Rhythm and Will in Victorian Poetry

Rhythm and Will in Victorian Poetry

Rhythm and Will in Victorian Poetry

Rhythm and Will in Victorian Poetry

Synopsis

Matthew Campbell explores the work of four Victorian poets--Tennyson, Browning, Hopkins and Hardy--in the context of their concern with questions of human agency and will. Through close study of meter, rhyme and rhythm, Campbell reveals how closely, for these poets, questions of poetics are related to issues of psychology, ethics and social change. He goes on to discuss more general questions of poetics, from Milton through Romanticism and into contemporary critical debate, making a major contribution to the current renewal of interest in formalist readings of poetry.

Excerpt

Despite being counselled by his father not to give up hope of his deliverance from captivity, Milton's Samson turns despairingly against arguments for patience. Manoah had warned his son not to believe the temptings of his mind, and not to add mental anguish to bodily imprisonment. But the blind Samson knows that his anguish is of the mind as much as it is of the body. As so often through the early passages of the poem, he turns inward to the torments of the captive, 'inmost mind':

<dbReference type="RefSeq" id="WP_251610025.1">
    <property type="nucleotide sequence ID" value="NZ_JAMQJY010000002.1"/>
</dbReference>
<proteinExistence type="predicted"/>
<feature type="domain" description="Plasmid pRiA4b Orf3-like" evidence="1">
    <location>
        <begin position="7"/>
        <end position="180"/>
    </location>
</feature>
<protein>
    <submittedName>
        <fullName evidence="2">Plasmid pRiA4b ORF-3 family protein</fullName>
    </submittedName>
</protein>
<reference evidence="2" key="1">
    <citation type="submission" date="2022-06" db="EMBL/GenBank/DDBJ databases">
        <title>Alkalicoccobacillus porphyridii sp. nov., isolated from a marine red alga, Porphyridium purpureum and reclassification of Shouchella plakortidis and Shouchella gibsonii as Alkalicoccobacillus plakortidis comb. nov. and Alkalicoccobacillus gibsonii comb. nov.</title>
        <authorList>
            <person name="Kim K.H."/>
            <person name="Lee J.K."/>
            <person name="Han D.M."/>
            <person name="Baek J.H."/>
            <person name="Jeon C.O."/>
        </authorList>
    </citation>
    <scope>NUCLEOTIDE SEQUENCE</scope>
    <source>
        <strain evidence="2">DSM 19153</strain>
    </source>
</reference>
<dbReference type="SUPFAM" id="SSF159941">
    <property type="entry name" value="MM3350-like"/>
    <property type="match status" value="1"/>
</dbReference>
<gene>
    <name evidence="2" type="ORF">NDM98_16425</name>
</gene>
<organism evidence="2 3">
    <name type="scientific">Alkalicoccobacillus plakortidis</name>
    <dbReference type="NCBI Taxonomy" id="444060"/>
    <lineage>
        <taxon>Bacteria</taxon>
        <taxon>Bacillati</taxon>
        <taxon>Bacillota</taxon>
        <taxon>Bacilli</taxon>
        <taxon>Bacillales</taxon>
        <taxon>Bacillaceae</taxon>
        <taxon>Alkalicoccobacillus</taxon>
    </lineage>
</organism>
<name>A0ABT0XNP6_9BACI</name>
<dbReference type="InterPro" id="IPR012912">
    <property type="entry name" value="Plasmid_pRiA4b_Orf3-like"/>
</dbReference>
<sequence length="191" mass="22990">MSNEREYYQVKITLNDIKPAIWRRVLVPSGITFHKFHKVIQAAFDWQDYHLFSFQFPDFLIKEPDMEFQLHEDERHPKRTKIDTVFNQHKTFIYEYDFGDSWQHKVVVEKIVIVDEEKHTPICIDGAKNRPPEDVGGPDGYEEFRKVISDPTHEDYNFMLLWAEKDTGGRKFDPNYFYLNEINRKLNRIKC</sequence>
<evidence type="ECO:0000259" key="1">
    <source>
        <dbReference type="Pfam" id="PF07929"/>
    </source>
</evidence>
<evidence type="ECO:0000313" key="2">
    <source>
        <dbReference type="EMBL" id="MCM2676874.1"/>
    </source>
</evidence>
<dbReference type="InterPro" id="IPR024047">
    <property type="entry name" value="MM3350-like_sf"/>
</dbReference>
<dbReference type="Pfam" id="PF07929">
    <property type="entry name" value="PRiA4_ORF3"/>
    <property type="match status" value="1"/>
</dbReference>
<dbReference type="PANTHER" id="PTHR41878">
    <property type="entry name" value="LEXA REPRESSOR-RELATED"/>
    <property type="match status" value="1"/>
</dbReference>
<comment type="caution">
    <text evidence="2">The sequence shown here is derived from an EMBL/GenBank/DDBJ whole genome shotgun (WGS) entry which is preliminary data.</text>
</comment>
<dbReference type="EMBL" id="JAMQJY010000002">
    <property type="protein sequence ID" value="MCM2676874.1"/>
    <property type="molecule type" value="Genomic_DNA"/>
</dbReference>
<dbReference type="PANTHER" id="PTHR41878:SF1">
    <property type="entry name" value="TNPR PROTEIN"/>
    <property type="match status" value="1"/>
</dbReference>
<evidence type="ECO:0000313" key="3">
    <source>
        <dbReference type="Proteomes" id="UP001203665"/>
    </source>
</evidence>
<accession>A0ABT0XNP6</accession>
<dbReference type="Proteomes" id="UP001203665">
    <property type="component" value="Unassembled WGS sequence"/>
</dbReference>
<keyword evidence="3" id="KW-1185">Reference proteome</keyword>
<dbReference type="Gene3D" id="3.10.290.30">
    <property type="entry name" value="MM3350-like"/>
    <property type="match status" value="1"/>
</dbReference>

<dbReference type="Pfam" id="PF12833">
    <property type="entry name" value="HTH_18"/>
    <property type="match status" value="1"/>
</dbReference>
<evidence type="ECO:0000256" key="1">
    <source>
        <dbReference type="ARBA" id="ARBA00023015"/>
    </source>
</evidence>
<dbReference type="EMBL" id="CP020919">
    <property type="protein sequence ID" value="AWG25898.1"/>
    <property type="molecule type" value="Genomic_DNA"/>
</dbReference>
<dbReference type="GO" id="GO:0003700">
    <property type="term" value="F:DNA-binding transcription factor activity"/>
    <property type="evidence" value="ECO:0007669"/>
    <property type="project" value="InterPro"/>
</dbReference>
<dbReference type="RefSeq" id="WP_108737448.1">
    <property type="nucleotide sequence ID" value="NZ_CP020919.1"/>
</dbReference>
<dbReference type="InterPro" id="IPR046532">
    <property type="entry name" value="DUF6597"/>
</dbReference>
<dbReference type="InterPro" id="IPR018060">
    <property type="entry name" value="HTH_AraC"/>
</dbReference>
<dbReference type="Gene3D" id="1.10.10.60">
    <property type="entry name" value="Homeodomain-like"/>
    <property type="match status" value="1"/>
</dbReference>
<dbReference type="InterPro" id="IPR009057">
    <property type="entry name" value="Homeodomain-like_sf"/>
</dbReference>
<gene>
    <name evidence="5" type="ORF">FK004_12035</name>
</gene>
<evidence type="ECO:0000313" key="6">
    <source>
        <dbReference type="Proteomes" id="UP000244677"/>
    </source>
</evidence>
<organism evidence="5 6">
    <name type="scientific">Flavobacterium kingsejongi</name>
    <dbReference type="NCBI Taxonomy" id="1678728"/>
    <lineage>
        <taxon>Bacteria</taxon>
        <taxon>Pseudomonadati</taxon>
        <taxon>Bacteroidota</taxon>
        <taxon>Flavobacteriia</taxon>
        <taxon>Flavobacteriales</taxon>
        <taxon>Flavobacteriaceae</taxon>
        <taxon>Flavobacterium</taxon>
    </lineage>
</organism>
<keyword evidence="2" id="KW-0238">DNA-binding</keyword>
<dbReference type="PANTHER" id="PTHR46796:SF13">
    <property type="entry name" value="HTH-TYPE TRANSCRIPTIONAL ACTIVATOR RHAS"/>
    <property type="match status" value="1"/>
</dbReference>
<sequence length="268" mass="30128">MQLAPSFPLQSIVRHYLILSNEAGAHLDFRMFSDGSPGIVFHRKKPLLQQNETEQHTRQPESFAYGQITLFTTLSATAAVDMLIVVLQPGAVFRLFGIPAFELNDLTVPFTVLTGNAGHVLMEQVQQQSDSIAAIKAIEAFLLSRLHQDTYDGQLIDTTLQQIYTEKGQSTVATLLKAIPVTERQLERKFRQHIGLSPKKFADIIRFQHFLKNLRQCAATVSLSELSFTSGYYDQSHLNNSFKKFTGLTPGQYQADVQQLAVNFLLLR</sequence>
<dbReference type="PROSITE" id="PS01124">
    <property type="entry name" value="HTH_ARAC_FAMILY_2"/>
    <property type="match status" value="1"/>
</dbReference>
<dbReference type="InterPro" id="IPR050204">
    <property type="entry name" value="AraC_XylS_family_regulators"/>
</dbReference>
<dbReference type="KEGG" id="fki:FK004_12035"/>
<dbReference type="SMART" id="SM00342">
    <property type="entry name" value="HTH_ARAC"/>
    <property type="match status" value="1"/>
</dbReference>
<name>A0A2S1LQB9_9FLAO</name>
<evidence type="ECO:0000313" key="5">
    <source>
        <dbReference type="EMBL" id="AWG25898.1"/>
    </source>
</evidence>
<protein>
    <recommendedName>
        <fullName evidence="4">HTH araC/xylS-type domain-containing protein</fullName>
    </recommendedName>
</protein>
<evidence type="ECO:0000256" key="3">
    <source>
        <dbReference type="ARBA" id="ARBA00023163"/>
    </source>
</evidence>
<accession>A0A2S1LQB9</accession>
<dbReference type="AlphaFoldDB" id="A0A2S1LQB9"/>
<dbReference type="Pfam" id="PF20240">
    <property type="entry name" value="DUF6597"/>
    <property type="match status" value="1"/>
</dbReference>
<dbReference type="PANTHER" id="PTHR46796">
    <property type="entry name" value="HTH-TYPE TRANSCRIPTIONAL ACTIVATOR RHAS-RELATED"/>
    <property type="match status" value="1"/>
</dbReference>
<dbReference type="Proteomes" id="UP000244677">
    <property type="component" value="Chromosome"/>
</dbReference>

O that torment should not be confined To the body's wounds and sores With maladies innumerable in heart, head, brest and reins; But must secret passage find To the inmost mind, There exercise all his fierce accidents. and on her purest spirits prey, As on entrails, joints and limbs, With answerable pains, but more intense, Though void of corporal sense. My griefs not only pain me As a lingering disease, But finding no redress, ferment and rage, Nor less than wounds immedicable Rankle, and fester, and gangrene, To black mortification. Thoughts my tormentors armed with deadly stings Mangle my apprehensive tenderest parts, Exasperate, exulcerate, and raise Dire inflammation which no cooling herb Or med'cinal liquor can assuage, Nor breath of vernal air from snowy alp.

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